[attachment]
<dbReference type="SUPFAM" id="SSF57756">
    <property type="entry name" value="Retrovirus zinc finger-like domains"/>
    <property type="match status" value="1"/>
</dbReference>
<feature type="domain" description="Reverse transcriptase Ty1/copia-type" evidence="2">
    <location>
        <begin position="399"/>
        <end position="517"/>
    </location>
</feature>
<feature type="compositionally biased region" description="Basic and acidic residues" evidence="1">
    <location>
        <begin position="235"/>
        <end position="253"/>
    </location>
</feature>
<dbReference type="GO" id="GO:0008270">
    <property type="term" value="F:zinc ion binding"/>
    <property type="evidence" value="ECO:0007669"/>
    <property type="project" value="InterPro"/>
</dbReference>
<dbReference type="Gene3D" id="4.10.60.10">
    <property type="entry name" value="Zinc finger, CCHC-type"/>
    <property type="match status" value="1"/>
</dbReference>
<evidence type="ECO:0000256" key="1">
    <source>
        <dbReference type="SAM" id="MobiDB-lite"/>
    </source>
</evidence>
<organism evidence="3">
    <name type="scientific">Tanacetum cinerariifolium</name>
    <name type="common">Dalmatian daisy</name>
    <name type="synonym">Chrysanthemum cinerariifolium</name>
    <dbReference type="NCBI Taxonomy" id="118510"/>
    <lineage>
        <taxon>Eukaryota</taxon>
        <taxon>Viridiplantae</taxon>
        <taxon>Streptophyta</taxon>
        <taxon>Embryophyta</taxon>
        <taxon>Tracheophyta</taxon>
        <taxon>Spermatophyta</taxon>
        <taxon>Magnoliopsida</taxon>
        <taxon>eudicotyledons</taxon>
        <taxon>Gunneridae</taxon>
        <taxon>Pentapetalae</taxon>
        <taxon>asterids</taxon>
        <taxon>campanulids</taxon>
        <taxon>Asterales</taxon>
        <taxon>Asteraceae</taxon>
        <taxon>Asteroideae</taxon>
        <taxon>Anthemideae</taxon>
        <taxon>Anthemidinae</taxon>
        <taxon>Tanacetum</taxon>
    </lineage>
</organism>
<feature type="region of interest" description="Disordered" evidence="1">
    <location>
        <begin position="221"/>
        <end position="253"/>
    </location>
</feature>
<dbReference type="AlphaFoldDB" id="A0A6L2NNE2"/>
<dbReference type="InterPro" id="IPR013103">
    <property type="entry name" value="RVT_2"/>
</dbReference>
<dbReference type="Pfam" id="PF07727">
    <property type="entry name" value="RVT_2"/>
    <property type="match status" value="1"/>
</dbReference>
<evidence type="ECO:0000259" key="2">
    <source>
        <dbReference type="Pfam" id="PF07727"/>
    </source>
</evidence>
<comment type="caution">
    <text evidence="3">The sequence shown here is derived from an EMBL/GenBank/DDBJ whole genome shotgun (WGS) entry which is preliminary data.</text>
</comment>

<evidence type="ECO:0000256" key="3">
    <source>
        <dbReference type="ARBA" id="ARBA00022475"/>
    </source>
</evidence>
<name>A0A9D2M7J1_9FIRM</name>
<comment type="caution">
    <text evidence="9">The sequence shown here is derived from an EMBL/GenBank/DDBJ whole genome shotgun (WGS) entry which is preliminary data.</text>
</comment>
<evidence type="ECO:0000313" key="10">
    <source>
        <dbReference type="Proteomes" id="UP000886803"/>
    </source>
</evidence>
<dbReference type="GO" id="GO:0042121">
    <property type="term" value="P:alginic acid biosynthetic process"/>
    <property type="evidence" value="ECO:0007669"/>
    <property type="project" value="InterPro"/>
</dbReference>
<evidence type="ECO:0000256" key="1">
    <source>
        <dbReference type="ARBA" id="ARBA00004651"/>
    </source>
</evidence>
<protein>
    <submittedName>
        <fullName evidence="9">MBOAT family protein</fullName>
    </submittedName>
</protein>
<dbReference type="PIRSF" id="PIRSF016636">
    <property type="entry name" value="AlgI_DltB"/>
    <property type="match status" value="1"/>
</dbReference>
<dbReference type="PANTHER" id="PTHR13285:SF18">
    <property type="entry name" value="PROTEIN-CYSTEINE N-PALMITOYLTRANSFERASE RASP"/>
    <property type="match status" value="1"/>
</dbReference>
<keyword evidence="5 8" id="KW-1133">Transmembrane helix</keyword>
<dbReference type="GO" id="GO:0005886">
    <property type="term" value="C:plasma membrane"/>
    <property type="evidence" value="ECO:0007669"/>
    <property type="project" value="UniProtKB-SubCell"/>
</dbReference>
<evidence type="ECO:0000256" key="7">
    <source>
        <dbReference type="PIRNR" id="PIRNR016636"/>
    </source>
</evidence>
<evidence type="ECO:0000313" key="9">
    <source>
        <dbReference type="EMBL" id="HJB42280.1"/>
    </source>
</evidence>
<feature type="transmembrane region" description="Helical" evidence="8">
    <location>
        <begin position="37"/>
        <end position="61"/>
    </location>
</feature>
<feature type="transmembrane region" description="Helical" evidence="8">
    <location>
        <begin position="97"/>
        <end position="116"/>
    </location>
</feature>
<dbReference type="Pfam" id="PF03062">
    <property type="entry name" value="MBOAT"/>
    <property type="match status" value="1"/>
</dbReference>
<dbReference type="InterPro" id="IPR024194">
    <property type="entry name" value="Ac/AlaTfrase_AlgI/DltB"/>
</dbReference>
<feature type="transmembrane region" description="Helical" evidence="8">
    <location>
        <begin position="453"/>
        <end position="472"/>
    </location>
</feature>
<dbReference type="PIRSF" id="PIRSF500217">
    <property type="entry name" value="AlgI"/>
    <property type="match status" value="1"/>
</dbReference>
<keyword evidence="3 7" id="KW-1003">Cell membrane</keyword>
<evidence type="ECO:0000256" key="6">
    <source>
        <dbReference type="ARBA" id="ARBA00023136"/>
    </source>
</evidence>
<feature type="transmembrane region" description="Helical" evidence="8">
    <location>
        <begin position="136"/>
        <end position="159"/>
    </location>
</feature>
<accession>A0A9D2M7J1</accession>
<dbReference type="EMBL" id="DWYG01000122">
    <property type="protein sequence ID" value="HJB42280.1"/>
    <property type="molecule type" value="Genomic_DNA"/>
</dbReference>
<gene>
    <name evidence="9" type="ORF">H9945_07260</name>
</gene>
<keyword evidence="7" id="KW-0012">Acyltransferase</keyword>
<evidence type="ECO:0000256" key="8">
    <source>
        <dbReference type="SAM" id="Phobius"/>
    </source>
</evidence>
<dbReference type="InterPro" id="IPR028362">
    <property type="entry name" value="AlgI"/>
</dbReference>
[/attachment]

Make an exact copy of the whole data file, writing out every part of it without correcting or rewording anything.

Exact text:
<dbReference type="SUPFAM" id="SSF57756">
    <property type="entry name" value="Retrovirus zinc finger-like domains"/>
    <property type="match status" value="1"/>
</dbReference>
<feature type="domain" description="Reverse transcriptase Ty1/copia-type" evidence="2">
    <location>
        <begin position="399"/>
        <end position="517"/>
    </location>
</feature>
<feature type="compositionally biased region" description="Basic and acidic residues" evidence="1">
    <location>
        <begin position="235"/>
        <end position="253"/>
    </location>
</feature>
<dbReference type="GO" id="GO:0008270">
    <property type="term" value="F:zinc ion binding"/>
    <property type="evidence" value="ECO:0007669"/>
    <property type="project" value="InterPro"/>
</dbReference>
<dbReference type="Gene3D" id="4.10.60.10">
    <property type="entry name" value="Zinc finger, CCHC-type"/>
    <property type="match status" value="1"/>
</dbReference>
<evidence type="ECO:0000256" key="1">
    <source>
        <dbReference type="SAM" id="MobiDB-lite"/>
    </source>
</evidence>
<organism evidence="3">
    <name type="scientific">Tanacetum cinerariifolium</name>
    <name type="common">Dalmatian daisy</name>
    <name type="synonym">Chrysanthemum cinerariifolium</name>
    <dbReference type="NCBI Taxonomy" id="118510"/>
    <lineage>
        <taxon>Eukaryota</taxon>
        <taxon>Viridiplantae</taxon>
        <taxon>Streptophyta</taxon>
        <taxon>Embryophyta</taxon>
        <taxon>Tracheophyta</taxon>
        <taxon>Spermatophyta</taxon>
        <taxon>Magnoliopsida</taxon>
        <taxon>eudicotyledons</taxon>
        <taxon>Gunneridae</taxon>
        <taxon>Pentapetalae</taxon>
        <taxon>asterids</taxon>
        <taxon>campanulids</taxon>
        <taxon>Asterales</taxon>
        <taxon>Asteraceae</taxon>
        <taxon>Asteroideae</taxon>
        <taxon>Anthemideae</taxon>
        <taxon>Anthemidinae</taxon>
        <taxon>Tanacetum</taxon>
    </lineage>
</organism>
<feature type="region of interest" description="Disordered" evidence="1">
    <location>
        <begin position="221"/>
        <end position="253"/>
    </location>
</feature>
<dbReference type="AlphaFoldDB" id="A0A6L2NNE2"/>
<dbReference type="InterPro" id="IPR013103">
    <property type="entry name" value="RVT_2"/>
</dbReference>
<dbReference type="Pfam" id="PF07727">
    <property type="entry name" value="RVT_2"/>
    <property type="match status" value="1"/>
</dbReference>
<evidence type="ECO:0000259" key="2">
    <source>
        <dbReference type="Pfam" id="PF07727"/>
    </source>
</evidence>
<comment type="caution">
    <text evidence="3">The sequence shown here is derived from an EMBL/GenBank/DDBJ whole genome shotgun (WGS) entry which is preliminary data.</text>
</comment>

<evidence type="ECO:0000256" key="3">
    <source>
        <dbReference type="ARBA" id="ARBA00022475"/>
    </source>
</evidence>
<name>A0A9D2M7J1_9FIRM</name>
<comment type="caution">
    <text evidence="9">The sequence shown here is derived from an EMBL/GenBank/DDBJ whole genome shotgun (WGS) entry which is preliminary data.</text>
</comment>
<evidence type="ECO:0000313" key="10">
    <source>
        <dbReference type="Proteomes" id="UP000886803"/>
    </source>
</evidence>
<dbReference type="GO" id="GO:0042121">
    <property type="term" value="P:alginic acid biosynthetic process"/>
    <property type="evidence" value="ECO:0007669"/>
    <property type="project" value="InterPro"/>
</dbReference>
<evidence type="ECO:0000256" key="1">
    <source>
        <dbReference type="ARBA" id="ARBA00004651"/>
    </source>
</evidence>
<protein>
    <submittedName>
        <fullName evidence="9">MBOAT family protein</fullName>
    </submittedName>
</protein>
<dbReference type="PIRSF" id="PIRSF016636">
    <property type="entry name" value="AlgI_DltB"/>
    <property type="match status" value="1"/>
</dbReference>
<dbReference type="PANTHER" id="PTHR13285:SF18">
    <property type="entry name" value="PROTEIN-CYSTEINE N-PALMITOYLTRANSFERASE RASP"/>
    <property type="match status" value="1"/>
</dbReference>
<keyword evidence="5 8" id="KW-1133">Transmembrane helix</keyword>
<dbReference type="GO" id="GO:0005886">
    <property type="term" value="C:plasma membrane"/>
    <property type="evidence" value="ECO:0007669"/>
    <property type="project" value="UniProtKB-SubCell"/>
</dbReference>
<evidence type="ECO:0000256" key="7">
    <source>
        <dbReference type="PIRNR" id="PIRNR016636"/>
    </source>
</evidence>
<evidence type="ECO:0000313" key="9">
    <source>
        <dbReference type="EMBL" id="HJB42280.1"/>
    </source>
</evidence>
<feature type="transmembrane region" description="Helical" evidence="8">
    <location>
        <begin position="37"/>
        <end position="61"/>
    </location>
</feature>
<feature type="transmembrane region" description="Helical" evidence="8">
    <location>
        <begin position="97"/>
        <end position="116"/>
    </location>
</feature>
<dbReference type="Pfam" id="PF03062">
    <property type="entry name" value="MBOAT"/>
    <property type="match status" value="1"/>
</dbReference>
<dbReference type="InterPro" id="IPR024194">
    <property type="entry name" value="Ac/AlaTfrase_AlgI/DltB"/>
</dbReference>
<feature type="transmembrane region" description="Helical" evidence="8">
    <location>
        <begin position="453"/>
        <end position="472"/>
    </location>
</feature>
<dbReference type="PIRSF" id="PIRSF500217">
    <property type="entry name" value="AlgI"/>
    <property type="match status" value="1"/>
</dbReference>
<keyword evidence="3 7" id="KW-1003">Cell membrane</keyword>
<evidence type="ECO:0000256" key="6">
    <source>
        <dbReference type="ARBA" id="ARBA00023136"/>
    </source>
</evidence>
<feature type="transmembrane region" description="Helical" evidence="8">
    <location>
        <begin position="136"/>
        <end position="159"/>
    </location>
</feature>
<accession>A0A9D2M7J1</accession>
<dbReference type="EMBL" id="DWYG01000122">
    <property type="protein sequence ID" value="HJB42280.1"/>
    <property type="molecule type" value="Genomic_DNA"/>
</dbReference>
<gene>
    <name evidence="9" type="ORF">H9945_07260</name>
</gene>
<keyword evidence="7" id="KW-0012">Acyltransferase</keyword>
<evidence type="ECO:0000256" key="8">
    <source>
        <dbReference type="SAM" id="Phobius"/>
    </source>
</evidence>
<dbReference type="InterPro" id="IPR028362">
    <property type="entry name" value="AlgI"/>
</dbReference>